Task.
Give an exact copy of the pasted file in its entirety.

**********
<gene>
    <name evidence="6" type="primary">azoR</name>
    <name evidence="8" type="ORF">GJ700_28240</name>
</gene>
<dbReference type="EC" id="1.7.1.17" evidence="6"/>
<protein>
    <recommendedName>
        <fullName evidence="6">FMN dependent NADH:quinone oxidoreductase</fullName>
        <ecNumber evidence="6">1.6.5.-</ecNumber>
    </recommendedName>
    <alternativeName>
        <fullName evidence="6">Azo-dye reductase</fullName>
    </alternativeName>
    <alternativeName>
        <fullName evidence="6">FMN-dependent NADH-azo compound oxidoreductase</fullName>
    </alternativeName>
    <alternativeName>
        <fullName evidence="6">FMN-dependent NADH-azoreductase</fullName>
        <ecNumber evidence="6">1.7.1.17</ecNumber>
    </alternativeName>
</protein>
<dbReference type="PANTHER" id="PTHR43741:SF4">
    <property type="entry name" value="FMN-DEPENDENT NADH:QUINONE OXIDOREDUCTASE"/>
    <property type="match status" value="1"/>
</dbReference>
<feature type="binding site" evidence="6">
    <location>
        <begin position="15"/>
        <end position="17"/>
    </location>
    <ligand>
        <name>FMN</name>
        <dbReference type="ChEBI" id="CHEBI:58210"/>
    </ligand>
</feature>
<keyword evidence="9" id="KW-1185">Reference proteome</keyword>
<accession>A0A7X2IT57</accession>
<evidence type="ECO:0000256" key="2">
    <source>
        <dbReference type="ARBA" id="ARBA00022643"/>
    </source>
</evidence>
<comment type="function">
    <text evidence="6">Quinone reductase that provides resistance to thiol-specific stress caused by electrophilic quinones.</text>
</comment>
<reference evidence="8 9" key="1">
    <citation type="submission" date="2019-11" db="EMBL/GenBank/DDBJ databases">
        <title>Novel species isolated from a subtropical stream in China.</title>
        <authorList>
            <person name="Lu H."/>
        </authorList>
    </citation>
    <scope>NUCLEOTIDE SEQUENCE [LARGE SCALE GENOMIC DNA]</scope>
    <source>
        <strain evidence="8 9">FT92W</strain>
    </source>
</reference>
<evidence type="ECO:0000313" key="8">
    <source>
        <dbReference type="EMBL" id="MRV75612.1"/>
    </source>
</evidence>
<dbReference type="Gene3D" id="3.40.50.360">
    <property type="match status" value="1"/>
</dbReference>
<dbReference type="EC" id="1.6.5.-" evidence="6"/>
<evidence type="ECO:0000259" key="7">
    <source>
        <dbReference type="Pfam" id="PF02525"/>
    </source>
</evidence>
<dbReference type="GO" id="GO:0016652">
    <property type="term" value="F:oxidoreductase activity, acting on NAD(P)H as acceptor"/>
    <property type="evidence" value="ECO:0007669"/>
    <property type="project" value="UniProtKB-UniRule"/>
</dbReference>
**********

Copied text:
<gene>
    <name evidence="6" type="primary">azoR</name>
    <name evidence="8" type="ORF">GJ700_28240</name>
</gene>
<dbReference type="EC" id="1.7.1.17" evidence="6"/>
<protein>
    <recommendedName>
        <fullName evidence="6">FMN dependent NADH:quinone oxidoreductase</fullName>
        <ecNumber evidence="6">1.6.5.-</ecNumber>
    </recommendedName>
    <alternativeName>
        <fullName evidence="6">Azo-dye reductase</fullName>
    </alternativeName>
    <alternativeName>
        <fullName evidence="6">FMN-dependent NADH-azo compound oxidoreductase</fullName>
    </alternativeName>
    <alternativeName>
        <fullName evidence="6">FMN-dependent NADH-azoreductase</fullName>
        <ecNumber evidence="6">1.7.1.17</ecNumber>
    </alternativeName>
</protein>
<dbReference type="PANTHER" id="PTHR43741:SF4">
    <property type="entry name" value="FMN-DEPENDENT NADH:QUINONE OXIDOREDUCTASE"/>
    <property type="match status" value="1"/>
</dbReference>
<feature type="binding site" evidence="6">
    <location>
        <begin position="15"/>
        <end position="17"/>
    </location>
    <ligand>
        <name>FMN</name>
        <dbReference type="ChEBI" id="CHEBI:58210"/>
    </ligand>
</feature>
<keyword evidence="9" id="KW-1185">Reference proteome</keyword>
<accession>A0A7X2IT57</accession>
<evidence type="ECO:0000256" key="2">
    <source>
        <dbReference type="ARBA" id="ARBA00022643"/>
    </source>
</evidence>
<comment type="function">
    <text evidence="6">Quinone reductase that provides resistance to thiol-specific stress caused by electrophilic quinones.</text>
</comment>
<reference evidence="8 9" key="1">
    <citation type="submission" date="2019-11" db="EMBL/GenBank/DDBJ databases">
        <title>Novel species isolated from a subtropical stream in China.</title>
        <authorList>
            <person name="Lu H."/>
        </authorList>
    </citation>
    <scope>NUCLEOTIDE SEQUENCE [LARGE SCALE GENOMIC DNA]</scope>
    <source>
        <strain evidence="8 9">FT92W</strain>
    </source>
</reference>
<evidence type="ECO:0000313" key="8">
    <source>
        <dbReference type="EMBL" id="MRV75612.1"/>
    </source>
</evidence>
<dbReference type="Gene3D" id="3.40.50.360">
    <property type="match status" value="1"/>
</dbReference>
<dbReference type="EC" id="1.6.5.-" evidence="6"/>
<evidence type="ECO:0000259" key="7">
    <source>
        <dbReference type="Pfam" id="PF02525"/>
    </source>
</evidence>
<dbReference type="GO" id="GO:0016652">
    <property type="term" value="F:oxidoreductase activity, acting on NAD(P)H as acceptor"/>
    <property type="evidence" value="ECO:0007669"/>
    <property type="project" value="UniProtKB-UniRule"/>
</dbReference>